Art Deco Diatoms

by Wim van Egmond

About photographing epiphytic colonies of marine diatoms

 

On a quiet October morning in 1997 Micscape's Maurice Smith, Jan Parmentier (chairman of the Dutch microscopy club) and I went for a trip to the Dutch province Zeeland. Zeeland is formed by several peninsulas and has many interesting aspects for microscopists and those who like marine biology.

 
Licmophora in dark field illumination
Half the province of Zeeland was flooded in 1953. That's why the dikes were reinforced and a vast system of sluices was build. The most interesting part of these so called deltaworks is it keeps the vulnerable tidal ecosystem intact. We went to one of Jan Parmentier's favourite collecting spots at the Oosterschelde, a little harbour called Burgsluis. The quality of the water of the Oosterschelde is good and the water is very clear. It is fairly easy to get near to the water. Attached to the wooden poles of the pier are all kinds of interesting marine organisms: anemones, several kinds of algae, bryozoans, tunicates, etc.

The colony in phase contrast illumination.

By laying flat on the pier I could easily reach for them. The real challenge is then to grab some algae while keeping your belongings inside your pockets. I filled a little jar with water and selected several species of red algae. On some of the algae I could see some brown dirt. I knew that dirt growing on top of something could be very beautiful under the microscope (or just dirt.) This time I was lucky. No sand grains which make it impossible to get a flat sample. I found an epiphytic diatom called Licmophora flabellata. It is a spectacular fan-shaped colony of diatoms.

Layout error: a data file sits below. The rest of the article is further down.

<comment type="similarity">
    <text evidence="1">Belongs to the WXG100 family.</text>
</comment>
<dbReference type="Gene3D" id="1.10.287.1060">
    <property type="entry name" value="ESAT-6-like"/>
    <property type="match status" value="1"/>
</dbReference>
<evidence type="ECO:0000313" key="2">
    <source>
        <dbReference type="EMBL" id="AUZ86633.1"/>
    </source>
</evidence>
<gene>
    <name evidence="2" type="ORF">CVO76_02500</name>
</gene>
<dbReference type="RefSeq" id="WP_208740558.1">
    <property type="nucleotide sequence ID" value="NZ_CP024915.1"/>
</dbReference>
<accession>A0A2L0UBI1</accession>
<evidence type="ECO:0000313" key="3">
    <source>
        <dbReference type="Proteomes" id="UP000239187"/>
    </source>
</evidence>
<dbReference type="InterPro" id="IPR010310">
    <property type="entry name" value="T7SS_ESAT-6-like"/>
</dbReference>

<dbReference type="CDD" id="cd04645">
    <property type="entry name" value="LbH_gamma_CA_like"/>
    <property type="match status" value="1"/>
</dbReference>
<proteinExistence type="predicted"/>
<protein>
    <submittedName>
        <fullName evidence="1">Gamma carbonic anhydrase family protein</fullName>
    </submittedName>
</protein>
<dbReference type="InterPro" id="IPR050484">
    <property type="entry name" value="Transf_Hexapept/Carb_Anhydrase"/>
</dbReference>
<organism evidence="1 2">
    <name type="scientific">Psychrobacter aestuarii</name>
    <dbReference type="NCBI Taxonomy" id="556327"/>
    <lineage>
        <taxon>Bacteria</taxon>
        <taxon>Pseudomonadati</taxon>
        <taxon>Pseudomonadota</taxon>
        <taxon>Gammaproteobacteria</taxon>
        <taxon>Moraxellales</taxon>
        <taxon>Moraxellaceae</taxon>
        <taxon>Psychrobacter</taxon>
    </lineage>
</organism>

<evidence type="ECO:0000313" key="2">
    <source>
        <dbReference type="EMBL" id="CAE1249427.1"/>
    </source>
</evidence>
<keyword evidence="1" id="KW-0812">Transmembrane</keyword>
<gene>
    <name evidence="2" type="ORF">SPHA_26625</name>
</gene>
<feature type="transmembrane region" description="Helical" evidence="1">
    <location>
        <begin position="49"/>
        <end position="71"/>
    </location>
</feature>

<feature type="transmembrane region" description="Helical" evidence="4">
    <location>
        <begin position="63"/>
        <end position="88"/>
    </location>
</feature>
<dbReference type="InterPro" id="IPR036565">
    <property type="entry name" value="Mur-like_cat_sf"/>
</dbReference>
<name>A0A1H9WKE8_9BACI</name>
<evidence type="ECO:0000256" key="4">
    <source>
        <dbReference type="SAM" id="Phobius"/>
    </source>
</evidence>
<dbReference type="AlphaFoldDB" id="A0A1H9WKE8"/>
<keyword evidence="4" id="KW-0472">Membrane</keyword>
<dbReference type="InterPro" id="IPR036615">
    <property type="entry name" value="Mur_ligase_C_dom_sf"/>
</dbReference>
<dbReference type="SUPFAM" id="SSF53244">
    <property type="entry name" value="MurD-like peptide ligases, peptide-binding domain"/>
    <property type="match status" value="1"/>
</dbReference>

I tried to make photographs of them. The red algae are rather large compared to the diatoms. When you want to use stronger objectives the sample will be so deep that it is very difficult to get the diatoms focused. So I took a little knife and cut the about 1 mm. sized colony carefully from the red algae. I gently lowered the cover glass and removed water with a tissue until the sample was as flat as possible. Then I could get a sharp picture. I photographed it in phase contrast to show the almost transparent stem. I also took some dark field pictures.

 
The diatom approach to cubism. An epiphytic diatom colony of the genus Rhabdonema.
It is very easy to make dark-field illumination yourself. See the article "Making dark-field illumination is easy" to learn how.
 

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